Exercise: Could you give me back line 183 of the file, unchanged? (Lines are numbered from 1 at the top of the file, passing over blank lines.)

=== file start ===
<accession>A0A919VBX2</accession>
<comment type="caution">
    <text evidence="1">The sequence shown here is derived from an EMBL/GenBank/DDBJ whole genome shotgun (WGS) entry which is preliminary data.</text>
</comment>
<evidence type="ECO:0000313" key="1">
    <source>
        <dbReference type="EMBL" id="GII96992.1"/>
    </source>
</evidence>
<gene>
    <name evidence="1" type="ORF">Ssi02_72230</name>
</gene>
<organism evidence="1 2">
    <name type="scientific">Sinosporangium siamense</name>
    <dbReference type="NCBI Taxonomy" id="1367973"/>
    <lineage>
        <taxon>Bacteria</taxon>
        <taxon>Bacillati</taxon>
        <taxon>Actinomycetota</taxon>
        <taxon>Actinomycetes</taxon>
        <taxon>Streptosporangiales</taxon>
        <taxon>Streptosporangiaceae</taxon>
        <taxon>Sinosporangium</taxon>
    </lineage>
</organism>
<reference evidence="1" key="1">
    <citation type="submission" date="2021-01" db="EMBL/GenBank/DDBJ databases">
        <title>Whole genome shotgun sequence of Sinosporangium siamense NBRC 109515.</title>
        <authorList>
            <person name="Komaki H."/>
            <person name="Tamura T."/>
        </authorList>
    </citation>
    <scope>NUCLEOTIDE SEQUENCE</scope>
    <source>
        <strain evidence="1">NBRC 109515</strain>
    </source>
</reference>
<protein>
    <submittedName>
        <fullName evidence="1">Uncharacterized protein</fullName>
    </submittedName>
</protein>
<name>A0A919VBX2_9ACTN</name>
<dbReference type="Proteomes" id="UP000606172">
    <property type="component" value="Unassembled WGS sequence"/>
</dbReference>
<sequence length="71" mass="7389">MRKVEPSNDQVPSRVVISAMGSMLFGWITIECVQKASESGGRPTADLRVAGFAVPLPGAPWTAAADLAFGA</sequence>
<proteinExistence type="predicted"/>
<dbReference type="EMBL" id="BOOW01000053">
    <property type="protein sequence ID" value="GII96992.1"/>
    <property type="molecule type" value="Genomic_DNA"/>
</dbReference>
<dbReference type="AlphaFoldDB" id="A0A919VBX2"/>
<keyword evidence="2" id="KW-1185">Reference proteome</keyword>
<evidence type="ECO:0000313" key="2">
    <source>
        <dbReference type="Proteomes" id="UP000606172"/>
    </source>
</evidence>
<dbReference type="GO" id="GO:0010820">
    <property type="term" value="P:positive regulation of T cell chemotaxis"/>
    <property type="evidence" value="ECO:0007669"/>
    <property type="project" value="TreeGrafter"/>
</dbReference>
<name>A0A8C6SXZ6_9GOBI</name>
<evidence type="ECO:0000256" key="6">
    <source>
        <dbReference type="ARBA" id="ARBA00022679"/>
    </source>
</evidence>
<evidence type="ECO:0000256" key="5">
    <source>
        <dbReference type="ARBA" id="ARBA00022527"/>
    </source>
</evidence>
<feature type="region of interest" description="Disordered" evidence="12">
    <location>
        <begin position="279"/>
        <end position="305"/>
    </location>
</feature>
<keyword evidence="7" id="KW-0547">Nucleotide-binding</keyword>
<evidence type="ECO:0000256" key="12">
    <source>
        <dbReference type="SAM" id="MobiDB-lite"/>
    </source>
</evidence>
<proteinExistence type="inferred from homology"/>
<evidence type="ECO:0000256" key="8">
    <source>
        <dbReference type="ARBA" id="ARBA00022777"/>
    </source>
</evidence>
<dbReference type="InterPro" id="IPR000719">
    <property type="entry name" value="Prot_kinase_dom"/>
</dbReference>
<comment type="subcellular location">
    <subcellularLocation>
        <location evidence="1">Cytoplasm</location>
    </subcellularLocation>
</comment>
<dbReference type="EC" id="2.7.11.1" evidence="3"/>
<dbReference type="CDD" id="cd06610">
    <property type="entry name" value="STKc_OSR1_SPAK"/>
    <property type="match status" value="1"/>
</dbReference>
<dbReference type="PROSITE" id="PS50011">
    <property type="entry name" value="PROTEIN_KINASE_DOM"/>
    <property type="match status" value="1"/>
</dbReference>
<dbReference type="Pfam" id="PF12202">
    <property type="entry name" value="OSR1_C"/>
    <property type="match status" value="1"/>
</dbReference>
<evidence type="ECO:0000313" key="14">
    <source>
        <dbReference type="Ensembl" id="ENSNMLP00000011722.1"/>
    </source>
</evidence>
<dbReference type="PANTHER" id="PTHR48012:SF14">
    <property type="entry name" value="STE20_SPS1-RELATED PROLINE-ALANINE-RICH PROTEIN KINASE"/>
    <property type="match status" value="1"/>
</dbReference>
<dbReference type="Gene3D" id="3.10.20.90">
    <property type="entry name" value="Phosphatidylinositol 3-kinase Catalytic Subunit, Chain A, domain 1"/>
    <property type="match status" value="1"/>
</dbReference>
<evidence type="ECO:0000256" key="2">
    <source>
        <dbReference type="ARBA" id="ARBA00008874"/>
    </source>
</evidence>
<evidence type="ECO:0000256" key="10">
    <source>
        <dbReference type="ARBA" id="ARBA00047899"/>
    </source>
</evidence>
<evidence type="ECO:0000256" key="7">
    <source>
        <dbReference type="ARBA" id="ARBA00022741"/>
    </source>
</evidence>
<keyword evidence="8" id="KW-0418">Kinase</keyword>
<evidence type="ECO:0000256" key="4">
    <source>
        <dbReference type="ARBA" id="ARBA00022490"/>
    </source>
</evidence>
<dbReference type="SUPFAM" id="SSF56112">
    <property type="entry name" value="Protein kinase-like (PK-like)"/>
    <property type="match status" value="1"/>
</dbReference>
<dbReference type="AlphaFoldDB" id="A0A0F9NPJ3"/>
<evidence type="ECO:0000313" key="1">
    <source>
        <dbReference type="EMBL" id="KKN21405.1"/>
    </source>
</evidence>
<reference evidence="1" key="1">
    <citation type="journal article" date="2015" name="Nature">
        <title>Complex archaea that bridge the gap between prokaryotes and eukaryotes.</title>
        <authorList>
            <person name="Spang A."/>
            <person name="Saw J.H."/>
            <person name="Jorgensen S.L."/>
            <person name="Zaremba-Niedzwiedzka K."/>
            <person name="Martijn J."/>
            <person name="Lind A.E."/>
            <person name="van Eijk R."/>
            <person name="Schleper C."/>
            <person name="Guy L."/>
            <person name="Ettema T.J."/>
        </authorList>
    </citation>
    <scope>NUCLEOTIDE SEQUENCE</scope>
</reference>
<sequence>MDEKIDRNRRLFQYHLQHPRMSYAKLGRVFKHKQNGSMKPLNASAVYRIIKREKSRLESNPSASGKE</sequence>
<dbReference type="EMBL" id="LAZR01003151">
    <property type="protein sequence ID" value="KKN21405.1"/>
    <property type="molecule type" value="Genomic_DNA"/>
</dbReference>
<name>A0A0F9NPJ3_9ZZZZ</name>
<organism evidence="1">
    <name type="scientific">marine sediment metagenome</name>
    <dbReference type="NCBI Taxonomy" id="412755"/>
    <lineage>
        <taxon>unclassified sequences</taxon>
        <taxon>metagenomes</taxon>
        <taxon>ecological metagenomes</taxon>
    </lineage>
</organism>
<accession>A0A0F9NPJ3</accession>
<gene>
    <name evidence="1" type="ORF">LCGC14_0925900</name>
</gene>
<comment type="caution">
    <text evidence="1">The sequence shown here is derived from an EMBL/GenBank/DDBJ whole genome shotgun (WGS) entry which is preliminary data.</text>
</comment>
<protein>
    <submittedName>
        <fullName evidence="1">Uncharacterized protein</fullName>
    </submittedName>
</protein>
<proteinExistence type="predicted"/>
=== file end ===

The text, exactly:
<name>A0A0F9NPJ3_9ZZZZ</name>